How to properly treat gum disease from diagnosis to treatment
Root canal treatment usually takes around three hours. You’ll need to stay still while your dentist or endodontist drills out the infected tissue during this time.
Before treatment begins, you should ask yourself what kind of experience you want to have during your root canal treatment. Do you prefer a calm environment? Are you looking forward to talking to other patients?
If you’re nervous about the procedure, you might consider scheduling an appointment at a dental office where you feel comfortable. You may also want to bring along someone who supports you emotionally and helps you relax before treatment begins.
Review previous x-rays to determine if you need to adjust your treatment plan. If not, proceed with the next step. Anaesthetise, the area with a topical anaesthesia gel applied directly to the gums to numb the area around the affected tooth.
Apply a protective barrier called a “dental dam” to cover the tooth and surrounding area to prevent saliva contamination and maintain sterility.
Remove the damaged/decayed portion of the tooth, clean the area around the tooth with a special brush, and fill the cavity with composite resin or other filling material. If there is still infection, we may need to remove the infected tissue and disinfect the area. Afterwards, we will clean out the empty cavity and shape the tooth’s interior to allow for a filling. The tooth and surrounding areas will be thoroughly dried before proceeding to the next step.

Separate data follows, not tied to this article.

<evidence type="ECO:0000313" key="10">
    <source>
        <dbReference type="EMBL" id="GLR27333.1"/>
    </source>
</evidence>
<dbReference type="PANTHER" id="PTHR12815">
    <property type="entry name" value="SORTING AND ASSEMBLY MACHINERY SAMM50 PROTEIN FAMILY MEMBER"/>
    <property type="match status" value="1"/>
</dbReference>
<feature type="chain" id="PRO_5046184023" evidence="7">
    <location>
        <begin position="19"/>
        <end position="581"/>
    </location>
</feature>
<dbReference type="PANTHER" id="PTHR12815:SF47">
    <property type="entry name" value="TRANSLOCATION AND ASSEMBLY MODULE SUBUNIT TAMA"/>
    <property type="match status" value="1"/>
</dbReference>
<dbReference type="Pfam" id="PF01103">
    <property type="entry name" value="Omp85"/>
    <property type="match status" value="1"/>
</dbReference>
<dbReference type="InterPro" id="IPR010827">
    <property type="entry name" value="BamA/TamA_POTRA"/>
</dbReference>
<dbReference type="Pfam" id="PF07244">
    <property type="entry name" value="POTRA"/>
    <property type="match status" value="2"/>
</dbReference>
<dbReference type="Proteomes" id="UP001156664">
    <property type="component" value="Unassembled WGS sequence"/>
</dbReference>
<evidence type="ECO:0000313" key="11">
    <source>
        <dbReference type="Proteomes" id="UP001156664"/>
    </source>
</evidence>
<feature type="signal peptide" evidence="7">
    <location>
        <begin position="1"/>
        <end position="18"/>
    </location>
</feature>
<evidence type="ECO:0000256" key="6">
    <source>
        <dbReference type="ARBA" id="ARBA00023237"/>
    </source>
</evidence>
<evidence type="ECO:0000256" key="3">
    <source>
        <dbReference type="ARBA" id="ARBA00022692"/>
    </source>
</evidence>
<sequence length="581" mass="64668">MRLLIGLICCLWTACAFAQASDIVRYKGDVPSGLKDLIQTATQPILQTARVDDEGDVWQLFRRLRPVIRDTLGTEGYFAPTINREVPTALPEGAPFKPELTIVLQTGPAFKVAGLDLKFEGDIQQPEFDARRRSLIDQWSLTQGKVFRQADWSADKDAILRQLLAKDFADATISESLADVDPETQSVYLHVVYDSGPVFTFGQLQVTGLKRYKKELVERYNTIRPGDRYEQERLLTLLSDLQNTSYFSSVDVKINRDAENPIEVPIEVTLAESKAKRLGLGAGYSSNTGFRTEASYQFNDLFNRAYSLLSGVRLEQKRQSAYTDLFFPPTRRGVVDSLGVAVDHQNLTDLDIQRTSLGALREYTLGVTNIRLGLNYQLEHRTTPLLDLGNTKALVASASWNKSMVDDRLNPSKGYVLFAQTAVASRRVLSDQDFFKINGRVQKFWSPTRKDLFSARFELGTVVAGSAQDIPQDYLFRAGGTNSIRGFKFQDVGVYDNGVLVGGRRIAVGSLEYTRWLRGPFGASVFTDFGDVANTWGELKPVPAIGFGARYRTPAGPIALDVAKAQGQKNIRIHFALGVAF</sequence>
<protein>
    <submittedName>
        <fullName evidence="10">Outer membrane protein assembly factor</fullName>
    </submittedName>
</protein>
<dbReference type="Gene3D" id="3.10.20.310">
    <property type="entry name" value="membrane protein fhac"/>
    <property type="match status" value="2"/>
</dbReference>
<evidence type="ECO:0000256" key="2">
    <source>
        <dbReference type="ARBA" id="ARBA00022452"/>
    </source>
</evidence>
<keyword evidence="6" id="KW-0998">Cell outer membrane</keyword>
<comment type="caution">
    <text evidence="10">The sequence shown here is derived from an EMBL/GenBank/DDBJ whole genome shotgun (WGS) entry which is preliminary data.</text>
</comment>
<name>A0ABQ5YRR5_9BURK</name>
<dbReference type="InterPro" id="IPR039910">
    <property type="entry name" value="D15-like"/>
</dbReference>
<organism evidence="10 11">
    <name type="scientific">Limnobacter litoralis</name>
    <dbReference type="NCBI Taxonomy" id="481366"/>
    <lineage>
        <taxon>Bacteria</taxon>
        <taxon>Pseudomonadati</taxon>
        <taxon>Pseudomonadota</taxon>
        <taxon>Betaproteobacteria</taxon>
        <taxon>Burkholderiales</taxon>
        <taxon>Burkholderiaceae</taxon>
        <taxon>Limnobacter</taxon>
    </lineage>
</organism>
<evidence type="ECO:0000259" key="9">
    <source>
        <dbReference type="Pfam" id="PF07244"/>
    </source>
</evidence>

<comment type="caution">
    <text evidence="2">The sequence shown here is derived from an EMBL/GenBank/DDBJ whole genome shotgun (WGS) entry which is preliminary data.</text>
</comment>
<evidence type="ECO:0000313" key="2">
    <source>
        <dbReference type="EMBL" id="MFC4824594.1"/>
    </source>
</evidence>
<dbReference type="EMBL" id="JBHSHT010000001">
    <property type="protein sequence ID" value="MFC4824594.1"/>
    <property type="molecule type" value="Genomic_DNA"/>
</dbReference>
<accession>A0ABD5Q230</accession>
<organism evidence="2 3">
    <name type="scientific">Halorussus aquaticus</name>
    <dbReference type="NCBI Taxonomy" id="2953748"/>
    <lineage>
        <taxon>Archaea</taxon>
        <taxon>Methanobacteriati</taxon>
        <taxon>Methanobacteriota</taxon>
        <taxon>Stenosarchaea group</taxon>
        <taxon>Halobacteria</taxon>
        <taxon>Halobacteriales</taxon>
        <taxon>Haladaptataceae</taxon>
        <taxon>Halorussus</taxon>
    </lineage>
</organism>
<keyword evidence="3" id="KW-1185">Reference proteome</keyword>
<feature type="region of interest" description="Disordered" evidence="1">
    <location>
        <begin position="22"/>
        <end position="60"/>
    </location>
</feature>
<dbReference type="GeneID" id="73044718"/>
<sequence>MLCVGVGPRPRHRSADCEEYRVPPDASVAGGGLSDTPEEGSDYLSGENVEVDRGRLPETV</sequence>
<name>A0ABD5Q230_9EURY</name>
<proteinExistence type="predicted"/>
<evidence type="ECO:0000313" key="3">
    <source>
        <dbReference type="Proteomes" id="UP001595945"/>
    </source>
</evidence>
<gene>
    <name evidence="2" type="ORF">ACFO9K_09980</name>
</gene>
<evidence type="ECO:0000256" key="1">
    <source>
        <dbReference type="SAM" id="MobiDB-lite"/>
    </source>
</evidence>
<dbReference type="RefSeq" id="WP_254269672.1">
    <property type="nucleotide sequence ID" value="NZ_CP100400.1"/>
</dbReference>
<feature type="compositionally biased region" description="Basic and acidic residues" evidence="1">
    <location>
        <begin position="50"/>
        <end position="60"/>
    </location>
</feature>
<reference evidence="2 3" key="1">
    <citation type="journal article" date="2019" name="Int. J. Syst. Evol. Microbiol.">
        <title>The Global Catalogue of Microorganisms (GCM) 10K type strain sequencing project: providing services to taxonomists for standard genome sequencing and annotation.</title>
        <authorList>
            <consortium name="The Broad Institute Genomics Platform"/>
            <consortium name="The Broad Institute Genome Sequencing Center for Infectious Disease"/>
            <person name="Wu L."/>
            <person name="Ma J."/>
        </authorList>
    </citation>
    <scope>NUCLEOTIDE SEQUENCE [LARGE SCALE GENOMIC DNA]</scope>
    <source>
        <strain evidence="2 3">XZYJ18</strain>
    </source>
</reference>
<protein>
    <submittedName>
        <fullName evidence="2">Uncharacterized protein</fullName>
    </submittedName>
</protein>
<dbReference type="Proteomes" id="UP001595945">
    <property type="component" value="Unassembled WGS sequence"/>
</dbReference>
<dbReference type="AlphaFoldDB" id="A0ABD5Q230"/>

Seal the area with a temporary restoration until the permanent restoration is ready. Once the permanent restoration is complete, remove the temporary restoration.
Clean the area with a unique cleaning solution, and then we will fill the empty space with a particular type of cement called gutta-percha. Gutta-percha acts like a rubber band, keeping the tooth together and preventing bacteria from entering the gap.
After the gutta-percha sets, your dentist or endo will carefully file down the remaining hard tissue inside the tooth. This step removes any sharp edges that could damage the surrounding tissues. Apply fluoride varnish to strengthen the teeth against future decay. Brush and floss the area to remove debris, and then rinse thoroughly with water.
We will then place a temporary filling material over the hole made by the drilling, remove the temporary filling, and replace it with a permanent filling. This final phase of root canal treatment prevents any further decay and protects the tooth from future injury.
Follow up with regular visits to monitor progress and ensure proper healing. You will need to pay close attention to the treated tooth. Avoid eating hard foods like ice cream, nuts, popcorn, and candy while recovering. Be sure to drink plenty of fluids to aid in the recovery process. Take care of yourself by getting enough rest and avoiding strenuous activity. Call your dentist if you experience discomfort, swelling, bleeding, or excessive sensitivity after the procedure. To learn more, make an appointment with us now.